Three guys, three warriors. Three friends who train together, visualize strategic savagery and victory.
One in his 20s, one in his 30s and one feeling fit and fine at 40.
This trio of Josh Emmett, Andre Fili and Urijah Faber make for a fierce and formidable unit for UFC. Each has deep regional roots and competes for Team Alpha Male in Sacramento, and they made for a raucous good time Saturday night at Golden 1 Center.
Each prevailed in a decisive first-round knockout, delighting a crowd that came to see blood, chaos and mayhem. Fans of all ages and backgrounds saw their cage heroes triumph in quick order, and then the celebration was on.
Fili is 29. His body is covered in tattoos, each bearing special meaning, including the one on the side of his head. He’s articulate, thoughtful and a terror in the octagon, pacing before pouncing. He’s a nice fellow, punctuated with the nickname of “Touchy” to go with Fili.
Fili grew up in El Dorado County and also lived in other parts of Sacramento. He fought regularly as a youth, and not in an octagon.
“Finally,” he said the other day, “I decided to fight for a career. Made better sense.”
Fili’s added motivation at Golden 1 was that his father saw him compete for the first time, saying amid emotion after his conquest of Sheymon Moraes, “My dad just got out of prison, and I haven’t seen him in about 17 years ...”
Emmett is 34. He was a star wrestler at El Camino High School and Sacramento City College, and then he found mixed martial arts. He smiles often, soaking in the good life that will now include a three-week trip to Europe with his wife, who watches UFC matches through closed and tense fingers.
Emmett recalled a fight not too long ago in which he wondered if he was going to emerge a battered man. He suffered multiple face fractures, lapsed in and out of consciousness in a hospital, and yet worried mostly for his wife and mother. It took months to recover.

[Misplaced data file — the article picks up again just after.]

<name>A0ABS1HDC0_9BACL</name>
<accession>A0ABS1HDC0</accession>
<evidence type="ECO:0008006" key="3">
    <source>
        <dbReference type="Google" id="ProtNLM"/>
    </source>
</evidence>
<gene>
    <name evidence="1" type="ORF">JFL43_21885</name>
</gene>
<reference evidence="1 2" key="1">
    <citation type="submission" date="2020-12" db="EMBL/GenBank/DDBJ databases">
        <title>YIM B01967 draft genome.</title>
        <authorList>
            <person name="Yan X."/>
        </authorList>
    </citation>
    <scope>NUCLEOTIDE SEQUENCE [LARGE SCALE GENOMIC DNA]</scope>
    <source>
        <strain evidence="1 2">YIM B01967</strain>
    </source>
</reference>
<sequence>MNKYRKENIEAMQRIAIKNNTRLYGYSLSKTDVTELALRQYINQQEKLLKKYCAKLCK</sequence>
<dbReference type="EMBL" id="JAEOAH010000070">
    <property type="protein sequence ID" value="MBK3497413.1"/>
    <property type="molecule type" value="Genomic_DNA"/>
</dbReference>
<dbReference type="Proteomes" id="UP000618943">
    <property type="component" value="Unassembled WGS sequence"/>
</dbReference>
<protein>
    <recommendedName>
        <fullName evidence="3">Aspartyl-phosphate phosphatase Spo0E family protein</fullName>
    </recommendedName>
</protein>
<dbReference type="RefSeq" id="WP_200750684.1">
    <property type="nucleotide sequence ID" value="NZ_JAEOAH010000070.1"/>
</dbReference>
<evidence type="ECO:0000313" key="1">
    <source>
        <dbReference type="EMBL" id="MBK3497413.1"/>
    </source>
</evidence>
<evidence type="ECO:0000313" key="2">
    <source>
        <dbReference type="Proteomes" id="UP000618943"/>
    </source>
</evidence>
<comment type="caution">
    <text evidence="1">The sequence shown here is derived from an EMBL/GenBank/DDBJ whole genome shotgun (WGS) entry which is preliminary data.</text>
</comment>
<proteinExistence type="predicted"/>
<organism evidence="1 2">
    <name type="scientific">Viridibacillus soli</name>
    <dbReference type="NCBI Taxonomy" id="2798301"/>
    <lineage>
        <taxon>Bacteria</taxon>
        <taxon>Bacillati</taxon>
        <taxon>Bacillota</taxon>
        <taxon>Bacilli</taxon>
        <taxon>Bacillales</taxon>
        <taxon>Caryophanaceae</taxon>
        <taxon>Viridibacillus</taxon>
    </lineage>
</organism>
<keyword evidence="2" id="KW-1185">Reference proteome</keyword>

He, too, was inspired by the Sacramento fans Saturday, saying, “I fight with Sacramento on my back, on my shoulders. They fuel the fire.”
Emmett’s quick elimination of Mirsad Bektic was his third knockout in four outings.
“I have these quick fights and friends say, ‘Man, I paid 50 bucks for a ticket!’ “ Emmett said with a laugh. “Then, I’d have these long 15-minute wars, blood everywhere, people on the edge of their seats freaking out, and then we’re all OK with those minute fights.”
And then there’s the leader of the pack: Faber. The UFC Hall of Famer turned 40 in May, not that his face, body, energy or spirit shows an ounce of it. He’s the same guy, expressive, passionate and effective. He’s every bit the “California Kid” who embraces his ties to Sacramento and Placer County and UC Davis.
Older fighters lose reflexes, and that translates to disaster in this sport. This concerned those close to Faber, including his mother, who cannot stand to watch matches. She elected to stay home and watch Faber and fiance Jaslyn’s young baby, Cali.